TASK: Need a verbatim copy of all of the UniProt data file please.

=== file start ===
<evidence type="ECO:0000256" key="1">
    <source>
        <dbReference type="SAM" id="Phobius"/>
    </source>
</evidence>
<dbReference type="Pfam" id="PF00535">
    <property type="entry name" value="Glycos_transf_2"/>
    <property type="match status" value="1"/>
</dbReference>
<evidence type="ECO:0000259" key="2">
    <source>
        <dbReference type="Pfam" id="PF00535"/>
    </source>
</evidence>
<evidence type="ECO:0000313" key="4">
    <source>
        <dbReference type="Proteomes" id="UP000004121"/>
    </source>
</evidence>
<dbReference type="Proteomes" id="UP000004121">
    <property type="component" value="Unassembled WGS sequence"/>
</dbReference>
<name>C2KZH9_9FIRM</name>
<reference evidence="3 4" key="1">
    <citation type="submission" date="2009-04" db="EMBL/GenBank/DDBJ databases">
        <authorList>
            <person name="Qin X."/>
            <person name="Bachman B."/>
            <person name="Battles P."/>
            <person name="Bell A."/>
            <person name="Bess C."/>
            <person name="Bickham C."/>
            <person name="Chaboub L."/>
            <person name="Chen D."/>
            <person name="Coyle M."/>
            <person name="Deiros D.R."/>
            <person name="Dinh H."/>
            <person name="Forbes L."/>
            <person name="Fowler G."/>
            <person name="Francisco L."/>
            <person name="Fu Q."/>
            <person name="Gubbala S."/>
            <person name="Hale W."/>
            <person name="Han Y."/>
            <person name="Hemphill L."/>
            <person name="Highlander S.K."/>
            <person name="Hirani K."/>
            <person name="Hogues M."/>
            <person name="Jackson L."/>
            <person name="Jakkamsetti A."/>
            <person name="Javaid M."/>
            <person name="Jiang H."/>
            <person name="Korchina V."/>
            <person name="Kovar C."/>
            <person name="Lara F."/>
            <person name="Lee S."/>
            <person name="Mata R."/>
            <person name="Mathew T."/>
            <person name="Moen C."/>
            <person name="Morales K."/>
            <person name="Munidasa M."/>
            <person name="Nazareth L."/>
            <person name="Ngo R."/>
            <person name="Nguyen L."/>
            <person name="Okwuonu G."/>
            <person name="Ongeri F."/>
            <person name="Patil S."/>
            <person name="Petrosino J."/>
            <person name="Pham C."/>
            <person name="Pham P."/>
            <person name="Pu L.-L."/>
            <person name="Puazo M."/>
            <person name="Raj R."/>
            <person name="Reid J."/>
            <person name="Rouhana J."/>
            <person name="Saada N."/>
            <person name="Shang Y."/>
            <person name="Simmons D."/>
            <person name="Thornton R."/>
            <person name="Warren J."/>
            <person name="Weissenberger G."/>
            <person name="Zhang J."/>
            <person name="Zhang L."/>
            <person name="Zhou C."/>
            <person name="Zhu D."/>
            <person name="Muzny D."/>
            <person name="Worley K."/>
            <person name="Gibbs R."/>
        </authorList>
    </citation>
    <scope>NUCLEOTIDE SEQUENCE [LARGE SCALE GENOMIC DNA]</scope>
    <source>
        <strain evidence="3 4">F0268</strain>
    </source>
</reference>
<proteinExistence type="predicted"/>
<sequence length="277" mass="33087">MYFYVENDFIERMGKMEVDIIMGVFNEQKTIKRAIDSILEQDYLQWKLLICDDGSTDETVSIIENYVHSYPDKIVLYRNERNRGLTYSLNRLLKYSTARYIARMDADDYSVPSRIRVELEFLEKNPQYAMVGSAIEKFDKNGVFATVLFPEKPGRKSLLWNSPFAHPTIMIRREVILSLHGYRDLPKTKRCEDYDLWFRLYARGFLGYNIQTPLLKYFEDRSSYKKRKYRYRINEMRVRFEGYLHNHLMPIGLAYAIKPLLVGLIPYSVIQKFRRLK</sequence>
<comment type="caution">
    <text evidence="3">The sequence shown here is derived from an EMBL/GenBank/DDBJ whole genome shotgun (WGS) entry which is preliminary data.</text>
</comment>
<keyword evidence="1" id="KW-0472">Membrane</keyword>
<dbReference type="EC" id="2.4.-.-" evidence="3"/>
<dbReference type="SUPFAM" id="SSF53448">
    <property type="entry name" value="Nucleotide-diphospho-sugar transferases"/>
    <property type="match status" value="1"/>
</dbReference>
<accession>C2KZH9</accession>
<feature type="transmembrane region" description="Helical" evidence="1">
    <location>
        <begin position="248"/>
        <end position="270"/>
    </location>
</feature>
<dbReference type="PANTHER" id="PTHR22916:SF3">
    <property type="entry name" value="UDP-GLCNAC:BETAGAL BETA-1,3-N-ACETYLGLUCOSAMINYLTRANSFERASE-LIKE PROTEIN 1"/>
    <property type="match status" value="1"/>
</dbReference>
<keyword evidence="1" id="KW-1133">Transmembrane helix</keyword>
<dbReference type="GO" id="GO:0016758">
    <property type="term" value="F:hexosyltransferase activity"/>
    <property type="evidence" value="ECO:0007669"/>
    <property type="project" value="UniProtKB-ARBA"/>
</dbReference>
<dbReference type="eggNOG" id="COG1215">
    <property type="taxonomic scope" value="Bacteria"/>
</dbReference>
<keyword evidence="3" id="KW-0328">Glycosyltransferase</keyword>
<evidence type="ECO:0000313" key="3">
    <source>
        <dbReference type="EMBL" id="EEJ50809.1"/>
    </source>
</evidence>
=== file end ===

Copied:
<evidence type="ECO:0000256" key="1">
    <source>
        <dbReference type="SAM" id="Phobius"/>
    </source>
</evidence>
<dbReference type="Pfam" id="PF00535">
    <property type="entry name" value="Glycos_transf_2"/>
    <property type="match status" value="1"/>
</dbReference>
<evidence type="ECO:0000259" key="2">
    <source>
        <dbReference type="Pfam" id="PF00535"/>
    </source>
</evidence>
<evidence type="ECO:0000313" key="4">
    <source>
        <dbReference type="Proteomes" id="UP000004121"/>
    </source>
</evidence>
<dbReference type="Proteomes" id="UP000004121">
    <property type="component" value="Unassembled WGS sequence"/>
</dbReference>
<name>C2KZH9_9FIRM</name>
<reference evidence="3 4" key="1">
    <citation type="submission" date="2009-04" db="EMBL/GenBank/DDBJ databases">
        <authorList>
            <person name="Qin X."/>
            <person name="Bachman B."/>
            <person name="Battles P."/>
            <person name="Bell A."/>
            <person name="Bess C."/>
            <person name="Bickham C."/>
            <person name="Chaboub L."/>
            <person name="Chen D."/>
            <person name="Coyle M."/>
            <person name="Deiros D.R."/>
            <person name="Dinh H."/>
            <person name="Forbes L."/>
            <person name="Fowler G."/>
            <person name="Francisco L."/>
            <person name="Fu Q."/>
            <person name="Gubbala S."/>
            <person name="Hale W."/>
            <person name="Han Y."/>
            <person name="Hemphill L."/>
            <person name="Highlander S.K."/>
            <person name="Hirani K."/>
            <person name="Hogues M."/>
            <person name="Jackson L."/>
            <person name="Jakkamsetti A."/>
            <person name="Javaid M."/>
            <person name="Jiang H."/>
            <person name="Korchina V."/>
            <person name="Kovar C."/>
            <person name="Lara F."/>
            <person name="Lee S."/>
            <person name="Mata R."/>
            <person name="Mathew T."/>
            <person name="Moen C."/>
            <person name="Morales K."/>
            <person name="Munidasa M."/>
            <person name="Nazareth L."/>
            <person name="Ngo R."/>
            <person name="Nguyen L."/>
            <person name="Okwuonu G."/>
            <person name="Ongeri F."/>
            <person name="Patil S."/>
            <person name="Petrosino J."/>
            <person name="Pham C."/>
            <person name="Pham P."/>
            <person name="Pu L.-L."/>
            <person name="Puazo M."/>
            <person name="Raj R."/>
            <person name="Reid J."/>
            <person name="Rouhana J."/>
            <person name="Saada N."/>
            <person name="Shang Y."/>
            <person name="Simmons D."/>
            <person name="Thornton R."/>
            <person name="Warren J."/>
            <person name="Weissenberger G."/>
            <person name="Zhang J."/>
            <person name="Zhang L."/>
            <person name="Zhou C."/>
            <person name="Zhu D."/>
            <person name="Muzny D."/>
            <person name="Worley K."/>
            <person name="Gibbs R."/>
        </authorList>
    </citation>
    <scope>NUCLEOTIDE SEQUENCE [LARGE SCALE GENOMIC DNA]</scope>
    <source>
        <strain evidence="3 4">F0268</strain>
    </source>
</reference>
<proteinExistence type="predicted"/>
<sequence length="277" mass="33087">MYFYVENDFIERMGKMEVDIIMGVFNEQKTIKRAIDSILEQDYLQWKLLICDDGSTDETVSIIENYVHSYPDKIVLYRNERNRGLTYSLNRLLKYSTARYIARMDADDYSVPSRIRVELEFLEKNPQYAMVGSAIEKFDKNGVFATVLFPEKPGRKSLLWNSPFAHPTIMIRREVILSLHGYRDLPKTKRCEDYDLWFRLYARGFLGYNIQTPLLKYFEDRSSYKKRKYRYRINEMRVRFEGYLHNHLMPIGLAYAIKPLLVGLIPYSVIQKFRRLK</sequence>
<comment type="caution">
    <text evidence="3">The sequence shown here is derived from an EMBL/GenBank/DDBJ whole genome shotgun (WGS) entry which is preliminary data.</text>
</comment>
<keyword evidence="1" id="KW-0472">Membrane</keyword>
<dbReference type="EC" id="2.4.-.-" evidence="3"/>
<dbReference type="SUPFAM" id="SSF53448">
    <property type="entry name" value="Nucleotide-diphospho-sugar transferases"/>
    <property type="match status" value="1"/>
</dbReference>
<accession>C2KZH9</accession>
<feature type="transmembrane region" description="Helical" evidence="1">
    <location>
        <begin position="248"/>
        <end position="270"/>
    </location>
</feature>
<dbReference type="PANTHER" id="PTHR22916:SF3">
    <property type="entry name" value="UDP-GLCNAC:BETAGAL BETA-1,3-N-ACETYLGLUCOSAMINYLTRANSFERASE-LIKE PROTEIN 1"/>
    <property type="match status" value="1"/>
</dbReference>
<keyword evidence="1" id="KW-1133">Transmembrane helix</keyword>
<dbReference type="GO" id="GO:0016758">
    <property type="term" value="F:hexosyltransferase activity"/>
    <property type="evidence" value="ECO:0007669"/>
    <property type="project" value="UniProtKB-ARBA"/>
</dbReference>
<dbReference type="eggNOG" id="COG1215">
    <property type="taxonomic scope" value="Bacteria"/>
</dbReference>
<keyword evidence="3" id="KW-0328">Glycosyltransferase</keyword>
<evidence type="ECO:0000313" key="3">
    <source>
        <dbReference type="EMBL" id="EEJ50809.1"/>
    </source>
</evidence>